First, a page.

Virus: Elton John-led concert raises $8M; Rihanna ups aid

In this Sunday, Feb. 9, 2020, file photo, Elton John appears after performing his nominated song, "(Im Gonna) Love Me Again," at the Oscars in Los Angeles. (Photo: AP)From finding ways to help others cope to sheltering in place to canceling events, here’s a look at some of the ways the entertainment industry is reacting to the spread of the coronavirus, which most people recover from but can cause severe illness in the elderly and those with preexisting medical conditions.CONCERT RAISES MILLIONSThe Elton John-led starry benefit concert that featured Billie Eilish, Mariah Carey and Alicia Keys on Sunday has raised nearly $8 million to battle the coronavirus.The musicians performed from their homes for the hourlong event that aired on Fox and iHeartMedia radio stations. The money will go to Feeding America and First Responders Children’s Foundation.Other performers included Tim McGraw, H.E.R. and Sam Smith, who sang “How Do You Sleep” in a cappella form. Dave Grohl sang “My Hero” from his studio in Hawaii, Green Day’s Billie Joe Armstrong strummed his guitar to “Boulevard of Broken Dreams,” while Camila Cabello sang “My Oh My” from Miami with a guitar assist from beau Shawn Mendes.The event took place during the time slot that was to belong to the iHeartRadio Music Awards. Procter & Gamble donated $500,000, which Fox Corporation matched. YouTube, is streaming the concert on iHeartRadio’sYouTube Channel.RIHANNA OPENS HER PURSE AGAINRihanna’s Clara Lionel Foundation is donating $1 million in grants toward COVID-19 response — a number that is being matched by Jay-Z’s Shawn Carter Foundation.The combined $2 million will support undocumented workers, the children of front-line health workers and first responders and the incarcerated, elderly and homeless populations in New York City and Los Angeles.Last week, the Clara Lionel Foundation gave $5 million to the response efforts against the coronavirus, with the money going to food banks, testing, hea...

Need a laugh? SiriusXM launches channel for female comics

This combination photo shows comedians, from left, Amy Schumer, Wanda Sykes, Whoopi Goldberg and Joan Rivers, whose comedy will be featured on a new SiriusXM comedy channel called Shes So Funny debuting on April Fools Day. (Photo: AP)The midst of a global pandemic might seem like an odd time to launch a radio channel devoted to female comedians, but executives at SiriusXM believe that it’s precisely the right time.Listenership at the satellite radio company’s eight current comedy channels has been up, and the company feels that it is filling a need with people stuck at home.The channel, dubbed She’s So Funny, debuts Wednesday at 7 a.m. Eastern — the morning of April Fool’s Day, naturally.“We have a lot of people who are very scared,” said Scott Greenstein, president and chief content officer at SiriusXM. “You have a lot of people who want to feel OK in a difficult time, to have a little humor and try to laugh.”The number of people listening to SiriusXM’s comedy channels online this year is up 80% over last year, said the company, which doesn’t have ratings for the satellite portion of its distribution. That’s through March 22, which includes a little bit of the shut-in period.Greenstein said Sirius has suffered no service interruptions due to the virus outbreak that has forced many employees to work at home.“We’ve been lucky,” he said. “We did a fair amount of planning through the years.”SiriusXM also announced that starting Tuesday, it is opening up streams of all of its programming for free online, through May 15, as a gesture to people at home because of the virus.Among the current Sirius comedy channels are ones featuring the works of Kevin Hart, George Carlin, Jeff Foxworthy and Larry the Cable Guy. There’s a “raw” channel for comics who work blue and a clean one for those who don’t. The She’s So Funny channel is an outgrowth of a listener survey revealing people wanted to hear more from women, said Jack Vaughn, senior vice president of comedy at Siri...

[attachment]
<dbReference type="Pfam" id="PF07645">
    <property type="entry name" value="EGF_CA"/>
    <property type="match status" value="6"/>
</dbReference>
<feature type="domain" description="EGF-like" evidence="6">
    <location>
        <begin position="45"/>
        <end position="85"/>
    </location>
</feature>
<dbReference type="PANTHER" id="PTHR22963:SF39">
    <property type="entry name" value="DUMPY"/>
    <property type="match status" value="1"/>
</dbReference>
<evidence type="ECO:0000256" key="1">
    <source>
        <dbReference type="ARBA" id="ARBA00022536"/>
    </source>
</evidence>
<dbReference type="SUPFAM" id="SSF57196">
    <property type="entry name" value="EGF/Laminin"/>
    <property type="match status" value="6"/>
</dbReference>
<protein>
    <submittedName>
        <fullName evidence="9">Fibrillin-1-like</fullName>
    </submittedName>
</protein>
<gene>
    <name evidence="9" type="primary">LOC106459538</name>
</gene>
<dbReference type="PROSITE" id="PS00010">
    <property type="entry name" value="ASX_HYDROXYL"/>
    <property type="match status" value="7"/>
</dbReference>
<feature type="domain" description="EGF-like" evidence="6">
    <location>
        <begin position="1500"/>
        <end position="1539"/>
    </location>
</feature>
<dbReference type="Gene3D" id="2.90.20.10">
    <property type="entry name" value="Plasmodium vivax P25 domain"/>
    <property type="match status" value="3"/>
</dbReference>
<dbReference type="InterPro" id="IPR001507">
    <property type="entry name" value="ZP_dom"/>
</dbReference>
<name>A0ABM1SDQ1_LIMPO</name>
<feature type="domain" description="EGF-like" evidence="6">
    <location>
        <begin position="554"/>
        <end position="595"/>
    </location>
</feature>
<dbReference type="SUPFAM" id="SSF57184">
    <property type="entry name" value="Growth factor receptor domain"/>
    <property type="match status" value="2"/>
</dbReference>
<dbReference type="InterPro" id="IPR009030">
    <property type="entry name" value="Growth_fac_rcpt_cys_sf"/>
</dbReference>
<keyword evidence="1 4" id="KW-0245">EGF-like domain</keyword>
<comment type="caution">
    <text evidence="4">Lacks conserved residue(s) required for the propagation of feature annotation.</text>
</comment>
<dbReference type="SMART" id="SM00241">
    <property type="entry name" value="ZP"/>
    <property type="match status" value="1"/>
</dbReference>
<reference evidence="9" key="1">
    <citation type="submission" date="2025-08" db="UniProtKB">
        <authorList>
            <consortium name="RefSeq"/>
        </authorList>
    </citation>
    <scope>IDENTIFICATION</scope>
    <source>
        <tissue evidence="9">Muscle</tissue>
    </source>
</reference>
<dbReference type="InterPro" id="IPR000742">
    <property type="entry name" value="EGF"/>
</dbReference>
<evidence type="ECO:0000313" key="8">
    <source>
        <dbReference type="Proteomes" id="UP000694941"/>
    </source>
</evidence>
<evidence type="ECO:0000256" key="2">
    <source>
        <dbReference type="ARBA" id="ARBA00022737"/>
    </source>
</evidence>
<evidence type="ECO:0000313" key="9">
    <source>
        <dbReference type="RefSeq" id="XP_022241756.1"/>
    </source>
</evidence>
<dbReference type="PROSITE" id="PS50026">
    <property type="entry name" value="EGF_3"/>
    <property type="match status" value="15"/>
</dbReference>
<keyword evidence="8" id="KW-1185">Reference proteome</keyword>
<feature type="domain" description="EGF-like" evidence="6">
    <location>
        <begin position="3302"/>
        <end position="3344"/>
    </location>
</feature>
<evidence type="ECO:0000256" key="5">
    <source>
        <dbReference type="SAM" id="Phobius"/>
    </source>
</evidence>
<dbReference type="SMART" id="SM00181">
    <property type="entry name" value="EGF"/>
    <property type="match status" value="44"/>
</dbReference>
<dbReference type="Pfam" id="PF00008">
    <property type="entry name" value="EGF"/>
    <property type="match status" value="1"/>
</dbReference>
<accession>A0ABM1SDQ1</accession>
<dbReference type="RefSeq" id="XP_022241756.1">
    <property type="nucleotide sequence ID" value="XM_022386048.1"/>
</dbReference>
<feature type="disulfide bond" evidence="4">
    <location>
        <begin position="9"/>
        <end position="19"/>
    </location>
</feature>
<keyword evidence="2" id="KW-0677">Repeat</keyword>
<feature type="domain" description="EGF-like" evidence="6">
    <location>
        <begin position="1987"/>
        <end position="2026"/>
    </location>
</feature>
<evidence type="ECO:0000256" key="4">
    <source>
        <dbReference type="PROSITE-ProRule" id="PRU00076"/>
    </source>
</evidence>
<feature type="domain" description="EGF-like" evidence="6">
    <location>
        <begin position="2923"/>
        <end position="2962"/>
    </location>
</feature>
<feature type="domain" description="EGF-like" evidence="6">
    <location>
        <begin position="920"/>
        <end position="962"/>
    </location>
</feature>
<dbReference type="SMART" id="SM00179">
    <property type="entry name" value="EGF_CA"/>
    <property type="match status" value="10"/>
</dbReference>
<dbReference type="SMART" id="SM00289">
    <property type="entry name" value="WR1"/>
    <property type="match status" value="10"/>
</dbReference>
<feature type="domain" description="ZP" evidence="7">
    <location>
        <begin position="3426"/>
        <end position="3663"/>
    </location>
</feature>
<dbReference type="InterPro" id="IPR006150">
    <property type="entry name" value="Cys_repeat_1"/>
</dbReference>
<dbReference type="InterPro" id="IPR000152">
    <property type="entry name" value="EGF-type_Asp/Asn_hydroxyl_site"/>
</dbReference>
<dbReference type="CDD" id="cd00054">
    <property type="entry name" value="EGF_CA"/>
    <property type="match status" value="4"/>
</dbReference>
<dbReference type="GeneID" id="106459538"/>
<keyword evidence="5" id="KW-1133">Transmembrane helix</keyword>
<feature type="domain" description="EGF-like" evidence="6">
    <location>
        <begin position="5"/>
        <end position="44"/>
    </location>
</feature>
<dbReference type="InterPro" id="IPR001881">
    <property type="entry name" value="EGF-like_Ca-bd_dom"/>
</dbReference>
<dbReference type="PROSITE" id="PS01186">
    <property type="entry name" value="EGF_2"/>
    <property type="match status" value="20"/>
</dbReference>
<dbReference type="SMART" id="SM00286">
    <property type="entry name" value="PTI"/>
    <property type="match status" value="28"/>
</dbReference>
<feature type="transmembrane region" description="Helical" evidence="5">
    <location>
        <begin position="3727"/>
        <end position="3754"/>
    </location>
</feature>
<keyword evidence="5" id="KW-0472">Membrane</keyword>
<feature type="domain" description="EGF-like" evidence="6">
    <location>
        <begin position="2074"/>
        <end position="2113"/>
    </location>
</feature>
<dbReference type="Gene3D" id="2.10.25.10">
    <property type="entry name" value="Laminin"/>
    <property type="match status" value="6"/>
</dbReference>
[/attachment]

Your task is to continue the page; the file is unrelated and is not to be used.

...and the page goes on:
Trump rollback of mileage standards guts climate change push

FILE - This Dec. 12, 2018, file photo shows traffic on the Hollywood Freeway in Los Angeles. The Trump administration is rolling back tough Obama-era mileage standards and gutting one of the United States biggest efforts to slow climate change. The administration released its relaxed mileage rules Tuesday. (Photo: AP File)The Trump administration rolled back ambitious Obama-era vehicle mileage standards Tuesday, raising the ceiling on damaging fossil fuel emissions for years to come and gutting one of the United States’ biggest efforts against climate change.The Trump administration released a final rule Tuesday on mileage standards through 2026. The change — aftertwo years of Trump threatening and fighting statesand a faction of automakers that opposed the move — waters down a tough Obama mileage standard that would have encouraged automakers to ramp up production of electric vehicles and morefuel-efficient gas and diesel vehicles.“We are delivering on President Trump’s promise to correct the current fuel economy and greenhouse gas emissions standards,” Andrew Wheeler, head of the Environmental Protection Agency, said in a statement Tuesday marking the release.He said the final rule “puts in place a sensible” national program that “strikes the right regulatory balance that protects our environment, and sets reasonable targets for the auto industry. This rule supports our economy, and the safety of American families.”Opponents contend the change — gutting his predecessor’s legacy effort against climate-changing fossil fuel emissions — appears driven by Trump’s push to undo regulatory initiatives of former President Barack Obama and say even the administration has had difficulty pointing to the kind of specific, demonstrable benefits to drivers, public health and safety or the economy that normally accompany standards changes.The Trump administration says the looser mileage standards will allow consumers to keep buying the less fuel-effic...